Get Ready for the 3-D Printed Gun

A look at the first fully functional 3-D printed gun, and what it means for Philadelphia.

By now, there seems to be little doubt that Philly is a tech city.  We’re overflowing with geeks, GIS firms map out our future crime patterns, and we play Pong on the Cira Centre. We’re even a hotbed for the current holy grail of all things geeky: 3-D printing—thanks to the members of our ever-growing maker community like Hive76, NextFab Studios and the Department of Making and Doing.

So who in Philly will make a 3-D printed gun first? If they haven’t already, that is.

On May 1st, Defense Distributed founder Cody Wilson released digital plans for a fully functional, fully printable (less the firing pin, which is a roofing nail) one-shot handgun that he hopes will help “individuals to create their own sovereign space.” All you need is a 3-D printer, some plastic, and a couple .22 caliber shells, and you’ve got yourself a pistol. [UPDATE 9:30 a.m. 5/10/13: Defense Distributed has taken the blueprints off the Internet to comply with a U.S. State Department order.]

The plans have been downloaded more than 100,000 times since the Liberator’s debut earlier this week (most coming from the U.S.)

It’s also completely legal, skirting the Undetectable Firearms Act. Defense Distributed even recently attained a Federal Firearms License, making their current manufacture of AR-15 lower receivers and extended-round magazines a totally legitimate business model. All that has added up to the firm leading the arms market for the 3-D printer world.

So, naturally, it should come as no surprise that we’ve got politicians attacking Wilson and his Liberator, calling for its ban, and subsequently transferring that ire over to 3-D printers as devices. State Senator Leland Yee announced plans to introduce legislation to California that would ban the use of 3-D printers to make guns. Senator Chuck Schumer is currently echoing that statement.

If my job could be subjugated by technology like a politician’s, I’d call for a ban, too. Technology, after all, evolves at the speed of light compared to our bureaucracy or the men who inhabit it. No amount of legislation can be drafted and passed fast enough to keep up, and that goes doubly for gun control-related issues like this one, particularly because its a highly charged political issue with strong forces on either side. Technology, meanwhile, will just keep on objectively advancing regardless of how much offense we take at the items it produces.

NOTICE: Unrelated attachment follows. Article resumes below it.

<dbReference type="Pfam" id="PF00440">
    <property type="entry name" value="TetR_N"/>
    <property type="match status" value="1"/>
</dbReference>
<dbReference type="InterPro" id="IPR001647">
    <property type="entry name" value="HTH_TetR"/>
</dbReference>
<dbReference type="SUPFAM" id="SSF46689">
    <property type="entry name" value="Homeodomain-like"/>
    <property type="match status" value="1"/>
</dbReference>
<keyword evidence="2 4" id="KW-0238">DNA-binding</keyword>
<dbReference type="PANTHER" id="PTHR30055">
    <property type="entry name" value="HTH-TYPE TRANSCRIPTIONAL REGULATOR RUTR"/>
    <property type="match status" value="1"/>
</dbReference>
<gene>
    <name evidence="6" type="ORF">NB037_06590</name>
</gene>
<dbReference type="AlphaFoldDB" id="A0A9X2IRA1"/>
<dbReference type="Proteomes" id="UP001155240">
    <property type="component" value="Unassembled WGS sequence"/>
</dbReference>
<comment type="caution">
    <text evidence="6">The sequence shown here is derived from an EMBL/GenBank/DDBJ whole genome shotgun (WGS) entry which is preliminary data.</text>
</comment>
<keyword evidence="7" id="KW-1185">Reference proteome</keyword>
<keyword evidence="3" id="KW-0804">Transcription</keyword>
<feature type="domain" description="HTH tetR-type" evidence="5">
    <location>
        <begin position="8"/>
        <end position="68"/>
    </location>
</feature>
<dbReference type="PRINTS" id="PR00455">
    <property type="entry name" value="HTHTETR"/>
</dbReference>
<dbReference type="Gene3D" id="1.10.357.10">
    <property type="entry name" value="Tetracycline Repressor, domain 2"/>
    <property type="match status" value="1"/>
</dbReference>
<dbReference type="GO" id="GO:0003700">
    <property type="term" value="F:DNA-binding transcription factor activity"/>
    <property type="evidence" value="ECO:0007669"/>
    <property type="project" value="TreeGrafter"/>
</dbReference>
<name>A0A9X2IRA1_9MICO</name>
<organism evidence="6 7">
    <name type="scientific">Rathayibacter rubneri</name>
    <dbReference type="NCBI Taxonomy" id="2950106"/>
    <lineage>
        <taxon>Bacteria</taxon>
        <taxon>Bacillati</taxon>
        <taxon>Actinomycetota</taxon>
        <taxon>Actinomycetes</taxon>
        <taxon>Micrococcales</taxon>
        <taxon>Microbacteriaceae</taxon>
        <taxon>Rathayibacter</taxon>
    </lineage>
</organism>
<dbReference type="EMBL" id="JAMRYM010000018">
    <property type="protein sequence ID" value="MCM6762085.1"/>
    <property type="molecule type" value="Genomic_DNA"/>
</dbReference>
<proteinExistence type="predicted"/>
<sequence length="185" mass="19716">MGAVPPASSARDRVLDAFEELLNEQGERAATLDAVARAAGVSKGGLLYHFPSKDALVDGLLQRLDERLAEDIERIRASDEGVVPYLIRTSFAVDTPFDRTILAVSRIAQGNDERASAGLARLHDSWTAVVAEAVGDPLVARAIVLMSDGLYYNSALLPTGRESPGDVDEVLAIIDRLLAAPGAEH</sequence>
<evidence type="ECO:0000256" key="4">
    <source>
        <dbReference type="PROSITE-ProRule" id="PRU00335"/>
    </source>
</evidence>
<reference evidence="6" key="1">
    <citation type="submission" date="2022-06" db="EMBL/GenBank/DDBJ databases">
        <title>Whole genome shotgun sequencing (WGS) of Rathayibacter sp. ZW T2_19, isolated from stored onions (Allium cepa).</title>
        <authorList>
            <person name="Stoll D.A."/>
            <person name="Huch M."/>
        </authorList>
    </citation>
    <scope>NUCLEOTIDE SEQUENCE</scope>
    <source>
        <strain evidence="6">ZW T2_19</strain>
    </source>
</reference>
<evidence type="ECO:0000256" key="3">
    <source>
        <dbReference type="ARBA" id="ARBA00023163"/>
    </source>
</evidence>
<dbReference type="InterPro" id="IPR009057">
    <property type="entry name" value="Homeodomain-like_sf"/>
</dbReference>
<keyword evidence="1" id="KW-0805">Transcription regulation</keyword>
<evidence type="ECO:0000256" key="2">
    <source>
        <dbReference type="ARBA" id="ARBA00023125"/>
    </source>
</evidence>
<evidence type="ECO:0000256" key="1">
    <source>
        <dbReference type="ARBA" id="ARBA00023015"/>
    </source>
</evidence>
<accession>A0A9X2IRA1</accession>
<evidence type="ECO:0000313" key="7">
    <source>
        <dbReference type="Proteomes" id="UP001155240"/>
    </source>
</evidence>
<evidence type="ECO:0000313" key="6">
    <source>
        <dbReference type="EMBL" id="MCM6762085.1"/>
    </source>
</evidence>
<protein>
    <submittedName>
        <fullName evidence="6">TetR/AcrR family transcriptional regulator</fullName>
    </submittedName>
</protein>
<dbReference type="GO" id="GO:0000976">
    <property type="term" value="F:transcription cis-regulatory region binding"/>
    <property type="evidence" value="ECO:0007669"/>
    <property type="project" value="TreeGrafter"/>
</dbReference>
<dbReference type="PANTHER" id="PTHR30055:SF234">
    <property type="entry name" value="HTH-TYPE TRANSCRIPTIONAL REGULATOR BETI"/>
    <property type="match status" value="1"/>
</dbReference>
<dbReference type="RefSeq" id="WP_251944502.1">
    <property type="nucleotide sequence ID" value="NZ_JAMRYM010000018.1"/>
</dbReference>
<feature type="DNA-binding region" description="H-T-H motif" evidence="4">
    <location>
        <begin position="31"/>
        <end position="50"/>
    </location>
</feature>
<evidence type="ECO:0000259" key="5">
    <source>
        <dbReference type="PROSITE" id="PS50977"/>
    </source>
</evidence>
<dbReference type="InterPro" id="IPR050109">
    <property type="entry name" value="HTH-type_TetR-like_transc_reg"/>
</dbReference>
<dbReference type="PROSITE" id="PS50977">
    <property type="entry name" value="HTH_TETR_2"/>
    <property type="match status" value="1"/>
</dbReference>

Yee and Schumer are overreacting. People have been manufacturing their own guns for hundreds of years, and we’re not exactly at the point where a 3-D printed gun can replace a standard zip gun as a down-and-dirty, DIY instrument of crime. Think of it like this: Your average 3-D printer costs anywhere from $1,500 to $8,000 and up, plus the cost of printing materials. Your average handgun could go for as little as $300 or less, even on the black market. A zip gun is either free or nearly so, and anyone with any mechanical ability can make one. Bombs, like the ones used recently in Boston, are frequently entirely homemade and constructed of legal materials. So, really, a 3-D printed piece isn’t exactly a better option to do wrong right now.

Staples 3-D Printer

Staples plans to start selling 3-D printers for around $1,000.

But give it a few years. Staples will offer $1,000 3-D printers in the near future, and new, stronger printing materials are being created every day. So, in that sense, the time when completely viable, unregulated firearms come en masse from 3-D printers could very easily arrive. Just think of the Wright Brothers: that first 120-foot flight in 1903 doesn’t seem like shit until you realize it opened the world up to the possibility of air travel. Defense Distributed is doing the same, only with guns.


And to a city with more than 330 murders last year, many of them handgun or firearm related, that ought to be particularly interesting. We seem to be standing at a perfect crossroads to intensify our gun problem somewhere down the line thanks to our tech-y ways.